Date posted: 03rd January 2018
Selling your home and replacement windows
In the UK, spring to early summer is consistently the best time to sell your home. According to the latest figures for 2017 the number of residential property transactions grew steadily from March to hit a year high of 120,000 sales in mid-May before dropping off with the approach of summer holidays.
Windows are key in defining the appearance and consequently the saleability of your home. So, should you replace them before putting your property on the market and what kind of impact can you expect doing so to have on your sale price?
These are two distinct but clearly inter-connected questions. Your home needs to be in tip-top condition to sell quickly – ugly windows have clear potential to put prospective buyers off. New and sympathetically installed windows and doors, have the potential to make it more desirable to buyers.
Top tips for selling property – it’s about lifestyle
If you have been through a house sale before you’ll already know that it’s about selling a lifestyle as much as it is a property.
Our homes never look tidier than when they’re on the market. It’s a little bit like a swan swimming up-stream, things need to appear elegant and controlled on the surface, when 5-minutes before a viewing you find yourself rushing through the house rounding up socks and dirty underwear left on your children’s bedroom floor.
It’s why floors are mopped, coffee bubbles in the percolator and flowers sit on your kitchen table. The same goes for windows and doors.
Nothing represents this more directly than the bi-fold door. ‘Immortalised’ by Grand Designs, bi-folding doors connect indoor and outdoor spaces conjuring the smell of summer barbeques and evening drinks with family and friends. This and more is available to your buyer – for a price!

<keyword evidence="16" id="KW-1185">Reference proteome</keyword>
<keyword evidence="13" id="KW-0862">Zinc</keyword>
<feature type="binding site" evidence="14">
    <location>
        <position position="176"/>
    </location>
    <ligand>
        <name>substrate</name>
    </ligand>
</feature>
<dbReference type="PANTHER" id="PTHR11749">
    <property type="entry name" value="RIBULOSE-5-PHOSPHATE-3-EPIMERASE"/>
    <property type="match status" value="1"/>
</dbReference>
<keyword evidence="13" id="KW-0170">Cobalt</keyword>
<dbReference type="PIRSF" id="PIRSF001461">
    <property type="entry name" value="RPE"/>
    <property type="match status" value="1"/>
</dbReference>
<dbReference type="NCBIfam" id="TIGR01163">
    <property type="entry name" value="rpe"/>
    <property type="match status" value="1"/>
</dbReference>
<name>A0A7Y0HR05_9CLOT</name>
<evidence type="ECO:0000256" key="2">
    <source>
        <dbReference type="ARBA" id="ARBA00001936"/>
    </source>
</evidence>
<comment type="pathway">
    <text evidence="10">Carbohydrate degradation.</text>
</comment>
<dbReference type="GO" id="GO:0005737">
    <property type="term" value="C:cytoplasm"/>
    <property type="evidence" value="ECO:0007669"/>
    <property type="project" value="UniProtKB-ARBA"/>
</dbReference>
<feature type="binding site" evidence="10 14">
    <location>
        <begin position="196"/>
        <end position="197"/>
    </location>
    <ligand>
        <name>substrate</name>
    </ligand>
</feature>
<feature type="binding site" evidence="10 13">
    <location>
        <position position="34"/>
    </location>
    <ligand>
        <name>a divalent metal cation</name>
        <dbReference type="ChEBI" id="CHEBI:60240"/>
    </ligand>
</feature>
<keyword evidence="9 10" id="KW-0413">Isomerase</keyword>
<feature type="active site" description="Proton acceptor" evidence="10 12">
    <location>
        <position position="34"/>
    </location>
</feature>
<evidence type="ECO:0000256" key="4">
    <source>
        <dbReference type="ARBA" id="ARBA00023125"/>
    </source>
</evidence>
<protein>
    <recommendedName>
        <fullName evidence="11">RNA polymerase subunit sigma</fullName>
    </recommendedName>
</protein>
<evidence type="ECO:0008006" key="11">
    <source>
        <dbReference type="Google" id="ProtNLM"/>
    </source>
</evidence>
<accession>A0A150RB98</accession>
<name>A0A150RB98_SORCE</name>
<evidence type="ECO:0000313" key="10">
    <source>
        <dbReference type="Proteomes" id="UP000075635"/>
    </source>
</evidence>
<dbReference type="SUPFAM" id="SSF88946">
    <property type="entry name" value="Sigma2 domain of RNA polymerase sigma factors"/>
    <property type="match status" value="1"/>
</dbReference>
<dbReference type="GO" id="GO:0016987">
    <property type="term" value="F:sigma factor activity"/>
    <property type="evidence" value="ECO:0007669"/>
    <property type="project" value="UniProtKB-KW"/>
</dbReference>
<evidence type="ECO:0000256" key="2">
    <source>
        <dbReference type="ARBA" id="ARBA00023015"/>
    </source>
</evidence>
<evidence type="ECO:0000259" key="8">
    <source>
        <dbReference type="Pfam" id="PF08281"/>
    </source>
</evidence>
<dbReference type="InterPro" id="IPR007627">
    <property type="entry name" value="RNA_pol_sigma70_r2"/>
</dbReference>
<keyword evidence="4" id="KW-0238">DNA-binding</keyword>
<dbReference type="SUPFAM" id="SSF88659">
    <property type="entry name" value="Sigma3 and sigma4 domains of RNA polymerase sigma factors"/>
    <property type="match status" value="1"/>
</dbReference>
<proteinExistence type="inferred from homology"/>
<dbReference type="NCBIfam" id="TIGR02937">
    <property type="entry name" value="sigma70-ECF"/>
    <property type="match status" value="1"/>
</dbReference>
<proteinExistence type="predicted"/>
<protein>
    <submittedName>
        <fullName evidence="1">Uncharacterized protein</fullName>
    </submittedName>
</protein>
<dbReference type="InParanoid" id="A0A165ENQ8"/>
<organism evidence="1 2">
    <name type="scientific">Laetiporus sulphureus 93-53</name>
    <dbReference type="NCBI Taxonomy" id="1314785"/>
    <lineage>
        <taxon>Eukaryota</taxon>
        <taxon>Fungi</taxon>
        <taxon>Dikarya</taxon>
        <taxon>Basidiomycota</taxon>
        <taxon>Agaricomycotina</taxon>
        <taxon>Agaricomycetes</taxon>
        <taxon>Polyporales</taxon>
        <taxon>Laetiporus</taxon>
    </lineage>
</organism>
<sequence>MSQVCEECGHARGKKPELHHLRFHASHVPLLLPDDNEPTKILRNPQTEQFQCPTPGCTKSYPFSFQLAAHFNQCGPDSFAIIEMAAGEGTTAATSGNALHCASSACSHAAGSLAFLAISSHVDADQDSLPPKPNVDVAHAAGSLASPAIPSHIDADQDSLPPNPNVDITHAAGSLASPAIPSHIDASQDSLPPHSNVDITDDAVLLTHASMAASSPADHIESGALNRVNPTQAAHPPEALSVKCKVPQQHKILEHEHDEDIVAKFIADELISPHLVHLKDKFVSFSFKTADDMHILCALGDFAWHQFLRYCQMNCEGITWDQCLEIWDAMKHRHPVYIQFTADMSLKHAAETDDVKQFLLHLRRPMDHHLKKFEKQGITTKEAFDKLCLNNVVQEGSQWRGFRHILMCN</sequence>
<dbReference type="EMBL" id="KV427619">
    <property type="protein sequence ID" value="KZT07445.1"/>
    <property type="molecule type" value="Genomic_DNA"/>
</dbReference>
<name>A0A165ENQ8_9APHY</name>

People are put off by the prospect of on-costs after purchase
Conversely prospective buyers will notice if so much condensation has run down the inside of your old timber windows that if you now press the frame it has a ‘spongy’ feel, or outside paint is flaking off. Similarly, although in a time that taste forgot, mock-Tudor lead-work was popular, it’s appeal today has narrowed significantly!
Your buyers are going to know that they need to buy new windows, either because they’re falling apart or because they won’t be able to face looking at them. And that’s going to come off your sale price.
Buyers prefer to avoid the disruption of home improvement
It’s not just the prospects of on-costs which put people off. There may be a determined army of home improvers out there but most of us don’t have the time or the inclination. If it’s done well, window and door replacement isn’t in fact particularly disruptive. You may get a small amount of filling if plaster has had to be cut back and a few touch ups of paint but that’s it.
But your buyer’s won’t necessarily know that. After the uncertainty of a house move, the frustration of dealing with estate agents and solicitors, all they want to do is move in and enjoy their new home.